Jennifer Nansubuga Makumbi in session with the writers

Controversy ensues as Writivism celebrates fifth year in Gulu, Uganda

Writivism which is celebrating five years hosted a reading in Gulu, Uganda after a workshop featuring young writers from Northern Uganda. The events in Gulu didn’t go down well with one of Okot P’Bitek’s daughter’s.

Writivism has built its name as one of the most important literary initiatives in the East African region in the last half decade. Started by young Africans in the Centre for African Cultural Excellence (CACE) with the most prominent of these being Bwesigye Bwa Mwesigire it has put Uganda at the centre of the African literary story. Its festival has featured writers like Mukoma wa Ngugi, Noviolet Bulawayo, Nii Ayikwei Parkes, Yewande Omotoso, Panashe Chigumadzi, and many more. It has also brought to light new writers with its competitions both fiction and non fiction.

This year the initiative has been celebrating its fifth year anniversary after its humble beginnings in 2013. From July 17-20 there was a creative writer’s workshop conducted by one of our favourite writers Jennifer Nansubuga Makumbi of Kintu fame. The novelist and short story writer and former teacher would go over the stories of George Ocen, Racheal Aber, Dixon Odur, Charlotte Ake Lottie, Isaac Okello, Irene Otto, Auma Dilish, Sunday Fred Mugisha, John Okot, and Gladys Oroma. She would also meet with teachers of literature.

On the evening of Friday June 21, the festivities went onto to the O Café, Gulu where there was a reading by Jennifer of her book Kintu and other books as well as poetry performances. It was a great evening had by all.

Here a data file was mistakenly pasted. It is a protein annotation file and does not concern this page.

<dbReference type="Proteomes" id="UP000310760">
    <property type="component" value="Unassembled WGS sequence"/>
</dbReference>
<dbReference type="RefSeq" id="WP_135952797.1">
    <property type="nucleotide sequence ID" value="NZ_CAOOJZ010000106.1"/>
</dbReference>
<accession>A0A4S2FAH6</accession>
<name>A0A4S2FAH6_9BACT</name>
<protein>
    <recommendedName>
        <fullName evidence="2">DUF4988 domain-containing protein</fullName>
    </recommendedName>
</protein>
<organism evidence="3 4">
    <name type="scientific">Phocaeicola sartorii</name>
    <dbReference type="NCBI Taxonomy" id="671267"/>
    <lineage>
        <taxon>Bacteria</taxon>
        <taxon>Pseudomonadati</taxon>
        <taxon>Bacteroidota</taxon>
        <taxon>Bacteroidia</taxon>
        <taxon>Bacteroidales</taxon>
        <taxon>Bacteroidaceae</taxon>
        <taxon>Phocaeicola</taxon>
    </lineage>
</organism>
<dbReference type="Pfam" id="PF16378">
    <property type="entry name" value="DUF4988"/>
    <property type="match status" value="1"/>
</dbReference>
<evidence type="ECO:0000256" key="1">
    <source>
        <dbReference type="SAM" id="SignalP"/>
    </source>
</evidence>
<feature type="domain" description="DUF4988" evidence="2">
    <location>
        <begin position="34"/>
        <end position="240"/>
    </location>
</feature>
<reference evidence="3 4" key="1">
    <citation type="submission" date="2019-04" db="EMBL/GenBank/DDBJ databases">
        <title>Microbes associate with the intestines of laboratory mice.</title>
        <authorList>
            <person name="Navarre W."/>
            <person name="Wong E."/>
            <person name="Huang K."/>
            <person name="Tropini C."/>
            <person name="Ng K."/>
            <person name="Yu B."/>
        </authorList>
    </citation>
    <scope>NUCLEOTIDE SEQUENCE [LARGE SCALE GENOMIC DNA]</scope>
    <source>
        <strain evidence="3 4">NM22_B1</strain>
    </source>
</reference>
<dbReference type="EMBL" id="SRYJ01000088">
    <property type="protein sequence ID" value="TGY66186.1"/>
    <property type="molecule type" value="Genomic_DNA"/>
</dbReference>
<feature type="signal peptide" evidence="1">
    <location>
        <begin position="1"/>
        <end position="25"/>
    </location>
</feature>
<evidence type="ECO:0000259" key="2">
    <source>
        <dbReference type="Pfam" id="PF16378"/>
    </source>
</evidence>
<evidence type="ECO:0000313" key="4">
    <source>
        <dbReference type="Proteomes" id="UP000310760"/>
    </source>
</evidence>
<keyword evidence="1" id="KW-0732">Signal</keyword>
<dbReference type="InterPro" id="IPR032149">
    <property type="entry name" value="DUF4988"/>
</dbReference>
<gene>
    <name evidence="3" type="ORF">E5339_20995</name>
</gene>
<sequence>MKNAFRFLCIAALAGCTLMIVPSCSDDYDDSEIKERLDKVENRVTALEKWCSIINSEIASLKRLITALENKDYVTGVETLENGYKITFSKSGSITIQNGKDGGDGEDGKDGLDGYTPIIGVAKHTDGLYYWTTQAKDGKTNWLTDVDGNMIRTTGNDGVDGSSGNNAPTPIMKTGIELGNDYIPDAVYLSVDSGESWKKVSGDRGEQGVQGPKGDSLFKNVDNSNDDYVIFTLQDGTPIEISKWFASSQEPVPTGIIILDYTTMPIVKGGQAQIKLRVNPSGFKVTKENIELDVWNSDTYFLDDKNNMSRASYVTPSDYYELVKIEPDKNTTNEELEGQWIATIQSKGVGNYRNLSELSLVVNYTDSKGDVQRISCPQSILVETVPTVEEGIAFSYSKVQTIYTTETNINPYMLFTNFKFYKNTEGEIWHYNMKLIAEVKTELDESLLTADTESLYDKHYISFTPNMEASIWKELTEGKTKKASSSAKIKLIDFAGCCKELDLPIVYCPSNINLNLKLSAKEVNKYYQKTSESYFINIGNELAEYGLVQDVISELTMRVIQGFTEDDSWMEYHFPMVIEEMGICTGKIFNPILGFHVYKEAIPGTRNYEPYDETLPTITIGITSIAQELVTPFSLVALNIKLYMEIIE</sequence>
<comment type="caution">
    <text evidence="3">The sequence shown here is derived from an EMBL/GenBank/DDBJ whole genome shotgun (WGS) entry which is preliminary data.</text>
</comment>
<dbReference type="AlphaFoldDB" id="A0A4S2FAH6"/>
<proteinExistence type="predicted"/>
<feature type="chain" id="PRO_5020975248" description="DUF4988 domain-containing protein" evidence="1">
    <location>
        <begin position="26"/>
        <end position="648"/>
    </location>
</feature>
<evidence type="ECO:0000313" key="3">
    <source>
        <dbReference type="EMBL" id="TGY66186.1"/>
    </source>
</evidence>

It wasn’t so great for others. The day was too close for the comfort of part of the estate of one of Uganda’s foremost poets Okot P’Bitek who died in July 20, 1982. One of Bitek’s daughters went to her Facebook to protest what was in happening in Gulu so close to the day that her father died. Here is the status in full;

“In 1982, my dad, Okot p’Bitek died. in 2016, the Writivism Festival held an Okot p”Bitek Poetry Prize for which i raised the first prize award. it was never awarded due to plagiarism. the Writivism board agreed that the money be returned. i have yet to receive it. & today, on the 20th of July, of all days on this calendar, on the anniversary of my father’s death, this festival holds a reading in his hometown & i’m supposed to sit on my hands & remain grateful for recognition for the ever burgeoning talent from there? i have a fight with this festival who will take this festival to Gulu to laugh at us. i have a fight with Bwesigye Bwa Mwesigire who i held out for, patient, patient. i have a fight with this level of arrogance, insensitivity & theft. some people have no shame.”

This was clearly a spillover from last year’s mess when the Kenyan winner of the one off Okot p’Bitek prize being proven to have plagiarised his entry. Embarrassing for all involved. In their statement then, Writivism expressed regret and promised to do better in future years. That was the end of that we thought. The revelation (that the prize money has not been returned) has left many quite shocked and confused as we had all thought that this issue had been long sorted out. It leaves the Writivism with many questions to answer. Did they award the prize money to the young conman? If they didn’t, why have they not refunded the p’Bitek family the money?


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